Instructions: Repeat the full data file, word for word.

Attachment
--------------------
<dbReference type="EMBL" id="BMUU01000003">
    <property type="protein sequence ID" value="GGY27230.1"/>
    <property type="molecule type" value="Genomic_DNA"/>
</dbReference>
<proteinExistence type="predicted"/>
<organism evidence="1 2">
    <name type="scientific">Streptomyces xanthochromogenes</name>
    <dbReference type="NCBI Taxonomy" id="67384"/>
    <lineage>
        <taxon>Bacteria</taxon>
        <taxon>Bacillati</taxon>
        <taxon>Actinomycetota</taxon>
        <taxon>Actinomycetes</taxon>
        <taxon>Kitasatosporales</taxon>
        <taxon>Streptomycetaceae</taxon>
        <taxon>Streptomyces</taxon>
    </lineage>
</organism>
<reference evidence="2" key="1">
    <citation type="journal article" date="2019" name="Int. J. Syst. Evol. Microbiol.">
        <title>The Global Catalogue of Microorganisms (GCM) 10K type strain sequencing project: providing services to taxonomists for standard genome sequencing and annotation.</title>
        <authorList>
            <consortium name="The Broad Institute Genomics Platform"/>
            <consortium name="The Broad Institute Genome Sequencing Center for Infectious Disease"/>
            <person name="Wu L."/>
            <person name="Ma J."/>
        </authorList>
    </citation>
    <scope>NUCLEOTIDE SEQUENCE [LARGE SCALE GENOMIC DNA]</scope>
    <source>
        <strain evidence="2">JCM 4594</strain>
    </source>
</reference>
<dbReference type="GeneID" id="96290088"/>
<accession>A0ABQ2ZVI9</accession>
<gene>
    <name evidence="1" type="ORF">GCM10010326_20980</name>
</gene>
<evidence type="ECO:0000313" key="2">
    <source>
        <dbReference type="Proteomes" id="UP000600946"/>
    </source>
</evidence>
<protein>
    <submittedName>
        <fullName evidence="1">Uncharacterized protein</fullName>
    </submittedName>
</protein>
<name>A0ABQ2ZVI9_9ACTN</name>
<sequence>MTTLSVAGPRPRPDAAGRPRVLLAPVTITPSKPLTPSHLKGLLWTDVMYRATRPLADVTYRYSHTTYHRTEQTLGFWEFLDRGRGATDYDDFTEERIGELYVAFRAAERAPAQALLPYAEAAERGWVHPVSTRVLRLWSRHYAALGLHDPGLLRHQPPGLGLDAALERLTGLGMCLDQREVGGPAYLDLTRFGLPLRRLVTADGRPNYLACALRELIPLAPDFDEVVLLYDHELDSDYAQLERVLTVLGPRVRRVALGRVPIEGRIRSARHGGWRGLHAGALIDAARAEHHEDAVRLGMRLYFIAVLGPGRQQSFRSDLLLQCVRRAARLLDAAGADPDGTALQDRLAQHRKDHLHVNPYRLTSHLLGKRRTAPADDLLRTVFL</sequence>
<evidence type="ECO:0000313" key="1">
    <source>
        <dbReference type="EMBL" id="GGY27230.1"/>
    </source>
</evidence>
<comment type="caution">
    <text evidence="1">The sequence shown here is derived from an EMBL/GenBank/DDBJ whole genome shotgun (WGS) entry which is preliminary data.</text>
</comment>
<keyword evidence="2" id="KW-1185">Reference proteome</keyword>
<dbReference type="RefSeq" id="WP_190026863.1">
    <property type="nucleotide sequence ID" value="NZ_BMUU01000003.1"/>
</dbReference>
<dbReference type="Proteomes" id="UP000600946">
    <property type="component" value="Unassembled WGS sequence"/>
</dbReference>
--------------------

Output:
<dbReference type="EMBL" id="BMUU01000003">
    <property type="protein sequence ID" value="GGY27230.1"/>
    <property type="molecule type" value="Genomic_DNA"/>
</dbReference>
<proteinExistence type="predicted"/>
<organism evidence="1 2">
    <name type="scientific">Streptomyces xanthochromogenes</name>
    <dbReference type="NCBI Taxonomy" id="67384"/>
    <lineage>
        <taxon>Bacteria</taxon>
        <taxon>Bacillati</taxon>
        <taxon>Actinomycetota</taxon>
        <taxon>Actinomycetes</taxon>
        <taxon>Kitasatosporales</taxon>
        <taxon>Streptomycetaceae</taxon>
        <taxon>Streptomyces</taxon>
    </lineage>
</organism>
<reference evidence="2" key="1">
    <citation type="journal article" date="2019" name="Int. J. Syst. Evol. Microbiol.">
        <title>The Global Catalogue of Microorganisms (GCM) 10K type strain sequencing project: providing services to taxonomists for standard genome sequencing and annotation.</title>
        <authorList>
            <consortium name="The Broad Institute Genomics Platform"/>
            <consortium name="The Broad Institute Genome Sequencing Center for Infectious Disease"/>
            <person name="Wu L."/>
            <person name="Ma J."/>
        </authorList>
    </citation>
    <scope>NUCLEOTIDE SEQUENCE [LARGE SCALE GENOMIC DNA]</scope>
    <source>
        <strain evidence="2">JCM 4594</strain>
    </source>
</reference>
<dbReference type="GeneID" id="96290088"/>
<accession>A0ABQ2ZVI9</accession>
<gene>
    <name evidence="1" type="ORF">GCM10010326_20980</name>
</gene>
<evidence type="ECO:0000313" key="2">
    <source>
        <dbReference type="Proteomes" id="UP000600946"/>
    </source>
</evidence>
<protein>
    <submittedName>
        <fullName evidence="1">Uncharacterized protein</fullName>
    </submittedName>
</protein>
<name>A0ABQ2ZVI9_9ACTN</name>
<sequence>MTTLSVAGPRPRPDAAGRPRVLLAPVTITPSKPLTPSHLKGLLWTDVMYRATRPLADVTYRYSHTTYHRTEQTLGFWEFLDRGRGATDYDDFTEERIGELYVAFRAAERAPAQALLPYAEAAERGWVHPVSTRVLRLWSRHYAALGLHDPGLLRHQPPGLGLDAALERLTGLGMCLDQREVGGPAYLDLTRFGLPLRRLVTADGRPNYLACALRELIPLAPDFDEVVLLYDHELDSDYAQLERVLTVLGPRVRRVALGRVPIEGRIRSARHGGWRGLHAGALIDAARAEHHEDAVRLGMRLYFIAVLGPGRQQSFRSDLLLQCVRRAARLLDAAGADPDGTALQDRLAQHRKDHLHVNPYRLTSHLLGKRRTAPADDLLRTVFL</sequence>
<evidence type="ECO:0000313" key="1">
    <source>
        <dbReference type="EMBL" id="GGY27230.1"/>
    </source>
</evidence>
<comment type="caution">
    <text evidence="1">The sequence shown here is derived from an EMBL/GenBank/DDBJ whole genome shotgun (WGS) entry which is preliminary data.</text>
</comment>
<keyword evidence="2" id="KW-1185">Reference proteome</keyword>
<dbReference type="RefSeq" id="WP_190026863.1">
    <property type="nucleotide sequence ID" value="NZ_BMUU01000003.1"/>
</dbReference>
<dbReference type="Proteomes" id="UP000600946">
    <property type="component" value="Unassembled WGS sequence"/>
</dbReference>